Sitting in front row, I felt as if the drums were beating closer. We were in the land of magical beings, folklore and myth. We were at Mercedes Benz Fashion Week Swim 2014 as spectators of the history of Brazil through the eyes of Paula Robba, designer for Poko Pano, as she presented forty five vibrant colored pieces on the runway.
The designer was inspired by the rich history of Brazil from its deep Catholic faith in the form of crosses and rosary beads to the myths of Bumba-Meu-Boi during carnival. The popular comic-dramatic story and dance tells the tale of an ox and its resurrection. “Boi Bumba” is literally translated as “beat the bull”. The name is derived from”bumbar” which means to “beat against”. This expression is chanted as the men dressed in ox costume charge against the crowd of carnival goers. The legend is embedded in Brazilian culture as it is part of the Parintin tradition of Amazonas, a region in northern Brazil. The dance was brought by immigrants during the times of rubber extractions from the Amazons. Supposedly, a wealthy farmer gives off his favorite “boi” or ox to his daughter who entrusts it to the care of a ranch hand, Pae Francisco. One day, Mae Caterina, Pae Francisco’s pregnant wife craves ox tongue. To satisfy this strange craving, Pae Francisco kills the “boi”. Aware of his crime, he hides in the Amazon forest but the crime is discovered by local natives who capture him and take him to the farmer who seeks his death as punishment for killing the prized beast. The wealthy farmer is haunted in his dreams by St. John the Baptist who tells him not to kill Pae Francisco. Pae Francisco then visits a “curandeiro”, a local shaman, to help him resurrect the bull. Harnessing the beat of the drums in dance, Pae Francisco and Mae Caterina are able to resurrect the ox saving themselves from death in the story. Such is Brazil’s story and mythology extending to deep regions from the land of the jaguars to the cold southern regions and the land of penguins on the runway tour.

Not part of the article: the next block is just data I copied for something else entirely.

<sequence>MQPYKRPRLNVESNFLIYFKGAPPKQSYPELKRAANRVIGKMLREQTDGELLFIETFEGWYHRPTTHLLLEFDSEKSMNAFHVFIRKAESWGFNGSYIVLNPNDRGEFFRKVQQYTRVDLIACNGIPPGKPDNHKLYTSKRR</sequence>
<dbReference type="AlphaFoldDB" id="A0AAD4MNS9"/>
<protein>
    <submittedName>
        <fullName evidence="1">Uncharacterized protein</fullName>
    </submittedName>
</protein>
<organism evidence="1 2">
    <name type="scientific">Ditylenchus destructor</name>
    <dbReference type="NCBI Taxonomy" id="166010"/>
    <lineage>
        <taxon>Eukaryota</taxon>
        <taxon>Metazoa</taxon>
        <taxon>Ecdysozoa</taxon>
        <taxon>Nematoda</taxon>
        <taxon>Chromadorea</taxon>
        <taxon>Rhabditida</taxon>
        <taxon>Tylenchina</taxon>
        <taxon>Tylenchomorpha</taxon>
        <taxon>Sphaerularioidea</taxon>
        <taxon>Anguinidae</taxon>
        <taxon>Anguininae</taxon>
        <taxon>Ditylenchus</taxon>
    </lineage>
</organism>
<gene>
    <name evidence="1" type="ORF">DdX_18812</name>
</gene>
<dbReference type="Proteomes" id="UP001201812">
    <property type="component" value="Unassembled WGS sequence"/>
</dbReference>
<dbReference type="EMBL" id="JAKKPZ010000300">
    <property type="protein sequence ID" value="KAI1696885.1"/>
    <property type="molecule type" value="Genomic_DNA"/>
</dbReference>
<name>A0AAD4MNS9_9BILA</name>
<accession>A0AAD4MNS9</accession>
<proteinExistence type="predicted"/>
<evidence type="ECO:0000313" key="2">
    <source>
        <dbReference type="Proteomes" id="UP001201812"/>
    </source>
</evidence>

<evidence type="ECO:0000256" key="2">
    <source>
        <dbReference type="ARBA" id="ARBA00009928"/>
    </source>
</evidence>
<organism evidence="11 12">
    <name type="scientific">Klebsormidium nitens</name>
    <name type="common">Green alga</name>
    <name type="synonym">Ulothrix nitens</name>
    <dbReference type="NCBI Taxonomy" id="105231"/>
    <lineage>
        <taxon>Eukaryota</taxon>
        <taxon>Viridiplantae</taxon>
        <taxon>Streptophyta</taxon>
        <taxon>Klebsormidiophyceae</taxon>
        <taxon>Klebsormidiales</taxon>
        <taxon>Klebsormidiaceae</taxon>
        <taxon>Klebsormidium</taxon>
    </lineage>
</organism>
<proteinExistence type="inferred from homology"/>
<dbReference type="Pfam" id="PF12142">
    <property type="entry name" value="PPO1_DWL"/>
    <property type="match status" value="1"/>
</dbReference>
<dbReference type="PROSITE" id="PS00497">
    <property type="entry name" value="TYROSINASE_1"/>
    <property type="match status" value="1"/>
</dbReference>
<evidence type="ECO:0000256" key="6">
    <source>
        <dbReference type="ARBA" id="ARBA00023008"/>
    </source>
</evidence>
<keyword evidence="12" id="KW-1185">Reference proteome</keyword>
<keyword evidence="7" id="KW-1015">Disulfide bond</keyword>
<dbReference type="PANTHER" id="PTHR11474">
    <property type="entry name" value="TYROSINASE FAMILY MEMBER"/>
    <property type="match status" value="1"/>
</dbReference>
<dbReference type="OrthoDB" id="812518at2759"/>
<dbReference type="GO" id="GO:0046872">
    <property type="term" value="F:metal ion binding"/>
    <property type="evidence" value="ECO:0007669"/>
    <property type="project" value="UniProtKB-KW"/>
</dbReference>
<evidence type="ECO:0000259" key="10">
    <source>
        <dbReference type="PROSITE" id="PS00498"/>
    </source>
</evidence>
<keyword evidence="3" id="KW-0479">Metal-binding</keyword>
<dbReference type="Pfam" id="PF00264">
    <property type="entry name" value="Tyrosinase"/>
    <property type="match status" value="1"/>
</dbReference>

Brazil’s story is also one of color including papaya orange, turquoise, cranberry and orchid pinks. Soft pastels such as lilacs are reminiscent of sunset covered scenes in Rio graced the runway in versatile two-pieces. The printed designs tell the story of the flora and fauna-- lush tropical trees set in a bikini and wild jaguar prints in a tankini swimsuit. Many of the pieces were embellished with gold-plated hardware and handmade eco-friendly beads from a small village that utilized indigenous materials.
Such a powerful history is one that drives others like me to fashion shows and the likes of Beyonce and Mischa Barton to wear those same ravaging swimsuits as seen on the runway. It is the sixth appearance of Poko Pano at Mercedes Benz Fashion Week Swim and I as well as other fashionistas cannot wait to see more.